While I do agree that we’re talking about two different things, why are so many angular fans on this article posting how jquery is not as good as angular?

      • albertpeir

        I never comment in blogs and the reason I did here is I thought the arguments given by others were not spot on the real deal. I really dig your comment. I’ve been there many times. I’ve been wrong many times: e.g. I chose Backbone.js to implement a social network single-page app and DIED. Consider these points:

        1) FORMS & Data-binding: The core of the web.
        2) CORSS: If you have an API, you need to jump this fence too.
        3) ROUTING: You’ve got to care for search engines and user friendliness right?
        4) FLEXIBILITY: Some frameworks don’t give you a choice, by design (it’s a pain otherwise).
        5-pro-point) SOFT DESIGN: If you are building an app you’re probably building something useful. Useful things can most times be called tools. Tools evolve.
        6-CTO-point) FRAMEWORK: It doesn’t matter how good or bad your code is, sometimes just having 30 people doing things in sort of the same way simply helps more than everyone just patching away.

        If you DON’T care about any of these 6 points. Then you’re done. Go with jQuery and be happy. Angular is not for you. Angular addresses these points, some more than others.

        If you DO care let’s jump to the code excercises for you:

        1) FORMS: Implement exactly the functionality of this with jQuery, then with AngularJS (
        2) CORSS: Implement a call from domain to setting some custom authentication headers and XSRF using active preflight responses (HTTP OPTIONS). With jQuery and then with AngularJS.
        3) ROUTING: Implement a two inner-page switcher with custom routes with jQuery (and no Twitter Bootstrap eh!). Again with jQuery and then with AngularJS.
        4) FLEXIBILITY: Implement a single-page app bootstrap with any lib/framework of your choice (emberjs, backbonejs,..) and use a minimum of 15 3rd party libraries and a build flow. Then split some functionality into a separate bootstrap file. Then try with AngularJS.
        5) SOFT DESIGN: Build an app with some features, then add a lot more features. Then add many more features. Then create another app that uses 90% of the created features. Do this in jQUery, then do it properly in AngularJS.
        6) FRAMEWORK: Hire someone who sits 60K Km away. Setup a hangouts and explain requirements of a new website, send him links to examples and some wireframes. Have him code it. Do this in JQuery and AngularJS. Then compare in base to this: code Testability, Reusability, Quality, Portability, Integration. And compare actual final quality.

        For all these points, you might not get always better results with AngularJS. But anyone reading this who’s been where I’ve been will dig my answer. My question to you is: do you care about these? If not, then accept you can’t just state “Angular will fail” demonstrating “Angular is not for every website”. I agree, angular is not for every website. But has a barrier so low to get started (guess why?) and devs are getting so sweetened by the charms and successes of “apps” that it is becoming a trend.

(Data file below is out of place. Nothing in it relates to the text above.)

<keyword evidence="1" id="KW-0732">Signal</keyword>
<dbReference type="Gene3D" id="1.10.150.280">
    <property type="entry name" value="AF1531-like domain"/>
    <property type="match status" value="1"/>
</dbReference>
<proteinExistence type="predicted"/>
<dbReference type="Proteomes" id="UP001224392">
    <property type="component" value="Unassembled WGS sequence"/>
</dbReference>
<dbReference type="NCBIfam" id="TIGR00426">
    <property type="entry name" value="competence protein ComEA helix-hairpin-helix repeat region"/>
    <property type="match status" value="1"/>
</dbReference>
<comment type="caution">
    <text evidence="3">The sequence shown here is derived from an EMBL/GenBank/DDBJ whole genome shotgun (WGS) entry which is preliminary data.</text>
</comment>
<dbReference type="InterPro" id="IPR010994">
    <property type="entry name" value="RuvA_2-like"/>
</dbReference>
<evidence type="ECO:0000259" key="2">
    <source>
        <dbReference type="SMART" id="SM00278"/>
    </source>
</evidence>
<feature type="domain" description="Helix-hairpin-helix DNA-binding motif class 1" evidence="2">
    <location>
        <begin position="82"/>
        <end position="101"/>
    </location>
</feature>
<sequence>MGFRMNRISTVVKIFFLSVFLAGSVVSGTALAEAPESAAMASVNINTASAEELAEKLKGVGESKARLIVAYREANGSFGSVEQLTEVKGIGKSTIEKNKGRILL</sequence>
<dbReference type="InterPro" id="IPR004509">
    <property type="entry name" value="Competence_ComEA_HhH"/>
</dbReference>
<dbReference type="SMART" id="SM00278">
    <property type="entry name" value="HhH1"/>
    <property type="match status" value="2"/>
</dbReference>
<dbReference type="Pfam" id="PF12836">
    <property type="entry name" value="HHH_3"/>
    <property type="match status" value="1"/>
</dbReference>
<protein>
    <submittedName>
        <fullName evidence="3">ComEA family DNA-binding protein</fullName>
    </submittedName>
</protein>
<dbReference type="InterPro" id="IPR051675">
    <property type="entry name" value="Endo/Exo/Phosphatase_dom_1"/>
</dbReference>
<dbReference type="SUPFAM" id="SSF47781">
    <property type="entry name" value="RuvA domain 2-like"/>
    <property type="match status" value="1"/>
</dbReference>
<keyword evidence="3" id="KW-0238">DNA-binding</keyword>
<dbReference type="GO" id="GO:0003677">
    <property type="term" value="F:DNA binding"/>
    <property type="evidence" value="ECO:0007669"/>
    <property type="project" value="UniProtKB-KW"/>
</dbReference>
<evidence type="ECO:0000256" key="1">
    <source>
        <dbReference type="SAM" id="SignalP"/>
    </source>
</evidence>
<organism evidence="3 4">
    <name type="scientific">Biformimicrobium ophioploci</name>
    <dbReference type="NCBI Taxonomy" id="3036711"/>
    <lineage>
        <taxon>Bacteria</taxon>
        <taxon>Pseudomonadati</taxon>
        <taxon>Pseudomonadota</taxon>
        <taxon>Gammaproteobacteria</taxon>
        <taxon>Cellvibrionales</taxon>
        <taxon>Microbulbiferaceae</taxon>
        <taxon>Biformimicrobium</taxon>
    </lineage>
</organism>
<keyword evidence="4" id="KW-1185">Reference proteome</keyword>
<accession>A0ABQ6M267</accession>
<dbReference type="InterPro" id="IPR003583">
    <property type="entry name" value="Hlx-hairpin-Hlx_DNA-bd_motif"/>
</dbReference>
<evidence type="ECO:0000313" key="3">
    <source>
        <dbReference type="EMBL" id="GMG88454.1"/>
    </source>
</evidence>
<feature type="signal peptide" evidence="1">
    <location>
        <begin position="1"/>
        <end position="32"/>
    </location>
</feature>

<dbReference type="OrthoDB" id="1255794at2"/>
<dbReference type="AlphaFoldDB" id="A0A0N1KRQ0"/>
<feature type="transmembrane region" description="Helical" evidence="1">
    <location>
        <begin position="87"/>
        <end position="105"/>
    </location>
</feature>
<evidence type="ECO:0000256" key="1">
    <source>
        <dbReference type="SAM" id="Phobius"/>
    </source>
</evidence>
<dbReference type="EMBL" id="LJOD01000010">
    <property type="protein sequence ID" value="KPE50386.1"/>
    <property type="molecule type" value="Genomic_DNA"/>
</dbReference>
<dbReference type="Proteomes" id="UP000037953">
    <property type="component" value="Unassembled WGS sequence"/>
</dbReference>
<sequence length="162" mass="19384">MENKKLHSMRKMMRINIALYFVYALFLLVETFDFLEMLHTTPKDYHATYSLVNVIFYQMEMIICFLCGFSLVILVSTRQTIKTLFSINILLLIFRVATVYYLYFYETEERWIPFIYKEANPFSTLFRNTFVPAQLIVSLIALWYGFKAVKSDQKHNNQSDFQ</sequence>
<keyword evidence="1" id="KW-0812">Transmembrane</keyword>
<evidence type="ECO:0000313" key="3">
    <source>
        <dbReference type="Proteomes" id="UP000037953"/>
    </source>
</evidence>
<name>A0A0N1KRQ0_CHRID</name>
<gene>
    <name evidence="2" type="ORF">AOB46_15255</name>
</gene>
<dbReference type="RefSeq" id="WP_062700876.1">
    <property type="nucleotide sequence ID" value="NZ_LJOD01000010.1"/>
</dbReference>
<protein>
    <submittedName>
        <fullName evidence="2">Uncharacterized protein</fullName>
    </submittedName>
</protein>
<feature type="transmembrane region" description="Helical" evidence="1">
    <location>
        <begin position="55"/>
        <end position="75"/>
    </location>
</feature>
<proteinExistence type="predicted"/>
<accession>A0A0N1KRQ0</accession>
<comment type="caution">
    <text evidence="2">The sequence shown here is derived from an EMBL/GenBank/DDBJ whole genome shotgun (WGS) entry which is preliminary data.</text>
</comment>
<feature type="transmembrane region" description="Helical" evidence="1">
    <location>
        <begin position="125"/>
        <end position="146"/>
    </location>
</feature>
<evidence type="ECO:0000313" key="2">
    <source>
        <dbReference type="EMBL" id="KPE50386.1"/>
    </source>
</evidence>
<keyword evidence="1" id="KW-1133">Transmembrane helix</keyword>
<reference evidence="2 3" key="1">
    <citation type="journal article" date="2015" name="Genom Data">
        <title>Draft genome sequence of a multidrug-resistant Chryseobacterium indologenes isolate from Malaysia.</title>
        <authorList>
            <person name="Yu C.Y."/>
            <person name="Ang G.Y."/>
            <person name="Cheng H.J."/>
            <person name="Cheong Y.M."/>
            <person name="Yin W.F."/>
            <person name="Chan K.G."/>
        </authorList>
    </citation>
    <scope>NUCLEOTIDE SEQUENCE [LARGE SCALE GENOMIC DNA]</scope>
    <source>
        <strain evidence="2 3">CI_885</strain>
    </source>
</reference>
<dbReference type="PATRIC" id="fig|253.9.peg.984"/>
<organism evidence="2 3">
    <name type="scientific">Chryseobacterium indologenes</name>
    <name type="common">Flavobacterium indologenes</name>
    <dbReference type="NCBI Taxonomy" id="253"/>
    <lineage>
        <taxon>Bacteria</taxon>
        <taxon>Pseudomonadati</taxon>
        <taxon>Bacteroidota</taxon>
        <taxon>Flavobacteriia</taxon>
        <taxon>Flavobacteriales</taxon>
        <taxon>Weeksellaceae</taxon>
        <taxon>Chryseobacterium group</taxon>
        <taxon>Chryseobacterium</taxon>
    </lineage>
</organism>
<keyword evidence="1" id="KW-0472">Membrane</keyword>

Talking trends, let’s look at your picture: is it just me or looks like jQuery stopped growing since AngularJS came out?

        PS: This graph was the final straw that made me decide to try AngularJS a week ago. Maybe you and me see life differently, right? 😉

  • simon

    Just had to say your first code example is a terrible comparison. First of all both do something very different (jquery code fetches the ajax and puts it in the DOM, while the angular code creates a function on the scope which allows fetching and placing the results in the scope). Secondly, the angular code can be written far more efficient (7 lines 179 characters), which is less then tje jquery code.

    Ranting is good, but do so objectively, not biased.

    • George

      I keep asking anyone to show me how to duplicate the functionality using angualr, and still no example.

      • simon

        // create get request with promise directly following it
        // on succes, bind data to a variable, which can be used in html like
        $scope.someDomModel = data;
        }, function(error){
        // on error, alert

        Exact same behavior as jquery code 🙂

      • Hans

        Which functionality, specifically? I’m fairly sure you just misunderstood AngularJS and tried to use it in the exact same manner that you use jQuery. They are fundamentally different and have fundamentally different approaches of handling data vs. presentation. If you gave a nice, basic example in jQuery to be replicated in Angular, I’d be willing to do it and comment it enough to make it understandable to you.

  • GuillaumeBalaine

    I stopped at the first example, are you trolling ? Where is your click binding for jQuery (that you are doing with angular) ? Also you could save a line of code in Angular by setting the property doClick during the object initialization.

    If your point is that you need to actually be a good developer to use AngularJS, I completely agree with you. And I’m fortunate that it’s the case. I used jQuery a few years ago when I was ignorant about the newer ways and HTML5, now I use Angular because the future is Data Binding, Components, Polymer, Shadow DOM etc. Not dumping all your code at the bottom of the page and writing 2000 lines of code to append a div to a textarea.

    • George